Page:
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Re: [css21][css3-syntax] $foo in the core grammar (was: [css-variables] Using $foo as the syntax for variables)

From: Tab Atkins Jr. <jackalmage@gmail.com>
Date: Wed, 23 May 2012 17:16:10 -0700
Message-ID: <CAAWBYDDb9Gb0WR43N=roefgRH7fBek4afswVsvbZNKggotFoAA@mail.gmail.com>
To: "Kang-Hao (Kenny) Lu" <kennyluck@csail.mit.edu>
Cc: Bjoern Hoehrmann <derhoermi@gmx.net>, WWW Style <www-style@w3.org>
On Mon, May 21, 2012 at 10:03 PM, Kang-Hao (Kenny) Lu
<kennyluck@csail.mit.edu> wrote:
> (12/05/22 9:14), Tab Atkins Jr. wrote:
>> [snip some theory about whether or not we should change the core grammar]
>>
>> We should reject changes that would break non-trivial amounts of
>> existing content.  That's the only reasonable restriction that we can
>> operate under; anything else would mean that we're promoting
>> theoretical purity over improving the language for everyone else.
>
> While I more of less agree with the theory that changing for the better
> is a good thing, in this particular case, I disagree with the idea that
> putting $foo in the core grammar is actually "improving the language".
>
> In general, the effect of putting a prefixed identifier in the core
> grammar is that every time a character is tokenized, the tokenizer has
> to check to see if it is one of the prefixes and whether what follows is
> an identifier. This would mean that for fallback tokens like DELIM (i.e.
> ':', '{', '}', ';'), a redundant check to see if it is a '$' is needed.
> IMHO, redundant checks are bad because, well, it's the user's computer
> that runs this redundant check.

Yes, it basically means adding an additional case to the data state
<http://dev.w3.org/csswg/css3-syntax/#data-state>.

If you don't handle that case in the tokenizer, you have to handle it
in the parser, so I don't see how there's an efficiency penalty.

I have no idea what you mean about fallback tokens.


> (12/05/22 5:30), Tab Atkins Jr. wrote:
>> Some further details - to handle $foo in the syntax, we'll either need
>> to add a VAR token to the grammar (defined identically to HASH but
>> with the $ character instead of #)
>
> Why identical to HASH but not ATKEYWORD? HASH needs {nmchar}+ becuase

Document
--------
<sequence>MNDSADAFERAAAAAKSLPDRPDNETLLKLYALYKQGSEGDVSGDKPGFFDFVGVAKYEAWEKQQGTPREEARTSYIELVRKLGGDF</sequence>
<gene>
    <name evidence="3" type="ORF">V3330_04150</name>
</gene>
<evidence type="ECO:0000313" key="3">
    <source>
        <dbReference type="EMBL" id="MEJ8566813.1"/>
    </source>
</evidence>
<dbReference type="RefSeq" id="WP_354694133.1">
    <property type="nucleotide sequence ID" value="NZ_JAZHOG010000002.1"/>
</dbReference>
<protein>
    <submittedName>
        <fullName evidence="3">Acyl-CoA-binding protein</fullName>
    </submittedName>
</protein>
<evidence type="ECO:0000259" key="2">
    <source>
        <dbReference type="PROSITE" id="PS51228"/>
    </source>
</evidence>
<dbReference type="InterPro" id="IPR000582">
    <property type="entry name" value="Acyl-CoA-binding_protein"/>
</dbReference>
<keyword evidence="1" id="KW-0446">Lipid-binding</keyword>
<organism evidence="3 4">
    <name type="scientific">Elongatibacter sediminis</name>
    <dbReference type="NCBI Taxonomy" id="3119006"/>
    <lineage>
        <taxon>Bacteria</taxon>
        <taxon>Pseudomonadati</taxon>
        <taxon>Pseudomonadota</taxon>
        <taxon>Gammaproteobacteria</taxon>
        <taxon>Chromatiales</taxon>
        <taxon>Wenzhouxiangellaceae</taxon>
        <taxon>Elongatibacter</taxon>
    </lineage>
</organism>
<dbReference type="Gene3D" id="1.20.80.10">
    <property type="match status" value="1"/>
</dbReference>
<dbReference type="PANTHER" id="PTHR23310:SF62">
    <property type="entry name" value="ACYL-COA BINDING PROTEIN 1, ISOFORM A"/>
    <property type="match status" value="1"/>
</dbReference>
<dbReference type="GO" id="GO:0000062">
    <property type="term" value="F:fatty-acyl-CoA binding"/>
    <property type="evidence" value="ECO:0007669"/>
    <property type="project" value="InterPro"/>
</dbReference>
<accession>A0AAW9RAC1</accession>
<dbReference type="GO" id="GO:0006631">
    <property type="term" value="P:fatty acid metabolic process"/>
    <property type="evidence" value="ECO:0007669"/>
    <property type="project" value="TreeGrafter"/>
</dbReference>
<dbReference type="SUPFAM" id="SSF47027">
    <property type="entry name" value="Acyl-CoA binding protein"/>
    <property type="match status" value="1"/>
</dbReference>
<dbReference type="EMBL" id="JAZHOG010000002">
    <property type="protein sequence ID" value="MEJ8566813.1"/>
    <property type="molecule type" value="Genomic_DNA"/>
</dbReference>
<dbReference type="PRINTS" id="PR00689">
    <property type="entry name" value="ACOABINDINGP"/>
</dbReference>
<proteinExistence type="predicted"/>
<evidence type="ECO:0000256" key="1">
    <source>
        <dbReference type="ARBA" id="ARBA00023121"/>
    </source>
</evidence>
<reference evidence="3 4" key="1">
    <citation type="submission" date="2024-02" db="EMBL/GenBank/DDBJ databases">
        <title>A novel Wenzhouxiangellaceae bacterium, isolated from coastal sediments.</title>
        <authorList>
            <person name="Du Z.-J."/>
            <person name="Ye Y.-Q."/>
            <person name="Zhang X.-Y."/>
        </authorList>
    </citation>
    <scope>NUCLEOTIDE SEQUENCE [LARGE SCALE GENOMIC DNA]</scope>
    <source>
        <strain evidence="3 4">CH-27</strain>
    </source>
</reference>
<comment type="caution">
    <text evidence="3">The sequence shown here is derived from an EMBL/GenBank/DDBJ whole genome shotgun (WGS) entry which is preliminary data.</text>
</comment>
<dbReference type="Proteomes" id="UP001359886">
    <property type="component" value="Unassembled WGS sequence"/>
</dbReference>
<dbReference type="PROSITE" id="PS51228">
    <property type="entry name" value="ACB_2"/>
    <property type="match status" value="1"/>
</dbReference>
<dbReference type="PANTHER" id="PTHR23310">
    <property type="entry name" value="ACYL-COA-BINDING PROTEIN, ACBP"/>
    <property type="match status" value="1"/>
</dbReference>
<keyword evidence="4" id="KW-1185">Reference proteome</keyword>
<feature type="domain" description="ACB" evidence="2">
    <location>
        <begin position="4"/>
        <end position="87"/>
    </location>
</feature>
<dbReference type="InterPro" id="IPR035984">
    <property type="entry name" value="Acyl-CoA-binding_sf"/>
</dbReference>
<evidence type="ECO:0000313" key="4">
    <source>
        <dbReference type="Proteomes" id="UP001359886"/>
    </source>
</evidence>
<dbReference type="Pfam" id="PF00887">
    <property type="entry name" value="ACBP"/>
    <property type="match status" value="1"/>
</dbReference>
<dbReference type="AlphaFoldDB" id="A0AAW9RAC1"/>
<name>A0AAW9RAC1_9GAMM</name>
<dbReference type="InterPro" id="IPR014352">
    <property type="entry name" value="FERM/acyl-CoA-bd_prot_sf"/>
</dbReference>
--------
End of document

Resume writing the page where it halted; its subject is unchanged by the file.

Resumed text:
> <color> needs it. Otherwise, nowhere in CSS allows an identifier to
> start with a number, including the ID selector:
>
>  # A CSS ID selector contains a "#" immediately followed by the ID
>  # value, which must be an identifier.
>
> (though I think this prose is quite crappy again in that it sounds like
> authoring conformance not UA conformance.)

Largely because it's just plain simpler. ^_^  Dealing with the
identifier rules is a pain in the ass.  If you can just immediately
switch into looking for nmchar, though, it's great!


>> or accept that variables show up in the tokenizer as a $ DELIM
>> followed by an IDENT.  The latter is suboptimal, though - it allows
>> comments between the $ and the foo, which sucks,
>
> Can you elaborate on why that sucks? Would anyone ever be confused by
> this? It seems like a theoretical concern to me.

Just because there's no reason a comment should go there.  We should
have been much more strict in where we allowed comments originally.
If possible, I think we should engineer future things to avoid oddly
placed comments.


>> and it means we have to deal with the "first character of
>> an IDENT" detail, despite there being no ambiguity (HASH gets to avoid
>> all that and just use "nmchar+").
>
> Can you elaborate? What is the "first character of IDENT" detail? What's
> wrong by simply saying that $foo is "DELIM followed by an IDENT" (and
> add a "without intermediate whitespace" to avoid confusion).
>
> I think HASH is a notorious example. Even if, for example, "#1st" is a
> HASH, you still can't use it as a ID selector (tested with WebKit and
> Firefox, not sure about others).

The first character of an ident can only be a dash or a
letter/non-ascii/escape/underscore.  If it's a dash, the second
character can only be a letter/non-ascii/escape/underscore; otherwise
it can be a nmchar (number/letter/non-ascii-escape/dash/underscore).
The rest of the characters can be nmchars.



> (So, please consider this an errata item:
>
> In Appendix G,
>
> change
>
>  # simple_selector
>  #  : element_name [ HASH | class | attrib | pseudo ]*
>  #  | [ HASH | class | attrib | pseudo ]+
>  #  ;
>
> to
>
>  |  /*
>  | * There is a constraint on the ID selector that the part after
>  | * "#" should match an IDENT; e.g., "#abc" is OK, but "#1st" is not.
>  | */
>  | simple_selector
>  |  : element_name [ HASH | class | attrib | pseudo ]*
>  |  | [ HASH | class | attrib | pseudo ]+
>  |  ;
>
> like the comment above hexcolor. This should go into selector3 or 4 too.)

That, or change the validity of id selectors, whichever is web-compatible.

~TJ
Received on Thursday, 24 May 2012 00:17:00 GMT

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